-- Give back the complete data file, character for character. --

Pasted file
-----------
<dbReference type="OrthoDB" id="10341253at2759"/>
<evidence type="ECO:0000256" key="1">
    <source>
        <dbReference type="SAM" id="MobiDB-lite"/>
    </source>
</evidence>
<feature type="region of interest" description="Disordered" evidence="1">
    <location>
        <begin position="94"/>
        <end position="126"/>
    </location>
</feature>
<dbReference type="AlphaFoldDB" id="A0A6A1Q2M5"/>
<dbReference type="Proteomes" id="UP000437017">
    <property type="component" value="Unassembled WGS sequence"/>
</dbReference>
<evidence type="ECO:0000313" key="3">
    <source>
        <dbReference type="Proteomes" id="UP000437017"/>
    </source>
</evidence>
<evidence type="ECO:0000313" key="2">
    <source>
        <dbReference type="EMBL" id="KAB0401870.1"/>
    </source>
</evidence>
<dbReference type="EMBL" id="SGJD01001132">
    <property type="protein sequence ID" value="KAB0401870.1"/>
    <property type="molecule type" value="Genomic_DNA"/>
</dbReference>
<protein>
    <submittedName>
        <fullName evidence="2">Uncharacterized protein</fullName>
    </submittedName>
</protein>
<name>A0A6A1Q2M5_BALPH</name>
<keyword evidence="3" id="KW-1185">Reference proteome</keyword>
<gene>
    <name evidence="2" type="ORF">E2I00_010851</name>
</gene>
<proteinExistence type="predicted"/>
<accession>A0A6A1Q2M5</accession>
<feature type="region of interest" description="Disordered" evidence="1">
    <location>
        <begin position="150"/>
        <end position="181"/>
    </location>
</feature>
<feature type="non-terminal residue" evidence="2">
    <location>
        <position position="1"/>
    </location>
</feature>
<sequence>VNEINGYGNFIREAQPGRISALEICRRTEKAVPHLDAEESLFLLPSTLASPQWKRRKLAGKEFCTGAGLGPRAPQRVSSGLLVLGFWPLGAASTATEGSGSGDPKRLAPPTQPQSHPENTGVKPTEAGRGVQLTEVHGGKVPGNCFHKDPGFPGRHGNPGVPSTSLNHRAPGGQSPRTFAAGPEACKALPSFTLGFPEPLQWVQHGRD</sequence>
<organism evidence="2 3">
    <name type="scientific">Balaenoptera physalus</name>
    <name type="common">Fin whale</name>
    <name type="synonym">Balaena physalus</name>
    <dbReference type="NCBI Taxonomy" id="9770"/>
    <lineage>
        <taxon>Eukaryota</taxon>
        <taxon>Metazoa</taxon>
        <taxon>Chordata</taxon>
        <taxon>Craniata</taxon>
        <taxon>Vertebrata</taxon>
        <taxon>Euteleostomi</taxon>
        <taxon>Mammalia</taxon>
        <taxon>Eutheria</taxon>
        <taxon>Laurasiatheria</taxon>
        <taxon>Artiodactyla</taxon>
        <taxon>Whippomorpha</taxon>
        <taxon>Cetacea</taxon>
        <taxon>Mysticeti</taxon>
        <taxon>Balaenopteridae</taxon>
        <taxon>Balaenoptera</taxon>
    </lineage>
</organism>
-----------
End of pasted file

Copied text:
<dbReference type="OrthoDB" id="10341253at2759"/>
<evidence type="ECO:0000256" key="1">
    <source>
        <dbReference type="SAM" id="MobiDB-lite"/>
    </source>
</evidence>
<feature type="region of interest" description="Disordered" evidence="1">
    <location>
        <begin position="94"/>
        <end position="126"/>
    </location>
</feature>
<dbReference type="AlphaFoldDB" id="A0A6A1Q2M5"/>
<dbReference type="Proteomes" id="UP000437017">
    <property type="component" value="Unassembled WGS sequence"/>
</dbReference>
<evidence type="ECO:0000313" key="3">
    <source>
        <dbReference type="Proteomes" id="UP000437017"/>
    </source>
</evidence>
<evidence type="ECO:0000313" key="2">
    <source>
        <dbReference type="EMBL" id="KAB0401870.1"/>
    </source>
</evidence>
<dbReference type="EMBL" id="SGJD01001132">
    <property type="protein sequence ID" value="KAB0401870.1"/>
    <property type="molecule type" value="Genomic_DNA"/>
</dbReference>
<protein>
    <submittedName>
        <fullName evidence="2">Uncharacterized protein</fullName>
    </submittedName>
</protein>
<name>A0A6A1Q2M5_BALPH</name>
<keyword evidence="3" id="KW-1185">Reference proteome</keyword>
<gene>
    <name evidence="2" type="ORF">E2I00_010851</name>
</gene>
<proteinExistence type="predicted"/>
<accession>A0A6A1Q2M5</accession>
<feature type="region of interest" description="Disordered" evidence="1">
    <location>
        <begin position="150"/>
        <end position="181"/>
    </location>
</feature>
<feature type="non-terminal residue" evidence="2">
    <location>
        <position position="1"/>
    </location>
</feature>
<sequence>VNEINGYGNFIREAQPGRISALEICRRTEKAVPHLDAEESLFLLPSTLASPQWKRRKLAGKEFCTGAGLGPRAPQRVSSGLLVLGFWPLGAASTATEGSGSGDPKRLAPPTQPQSHPENTGVKPTEAGRGVQLTEVHGGKVPGNCFHKDPGFPGRHGNPGVPSTSLNHRAPGGQSPRTFAAGPEACKALPSFTLGFPEPLQWVQHGRD</sequence>
<organism evidence="2 3">
    <name type="scientific">Balaenoptera physalus</name>
    <name type="common">Fin whale</name>
    <name type="synonym">Balaena physalus</name>
    <dbReference type="NCBI Taxonomy" id="9770"/>
    <lineage>
        <taxon>Eukaryota</taxon>
        <taxon>Metazoa</taxon>
        <taxon>Chordata</taxon>
        <taxon>Craniata</taxon>
        <taxon>Vertebrata</taxon>
        <taxon>Euteleostomi</taxon>
        <taxon>Mammalia</taxon>
        <taxon>Eutheria</taxon>
        <taxon>Laurasiatheria</taxon>
        <taxon>Artiodactyla</taxon>
        <taxon>Whippomorpha</taxon>
        <taxon>Cetacea</taxon>
        <taxon>Mysticeti</taxon>
        <taxon>Balaenopteridae</taxon>
        <taxon>Balaenoptera</taxon>
    </lineage>
</organism>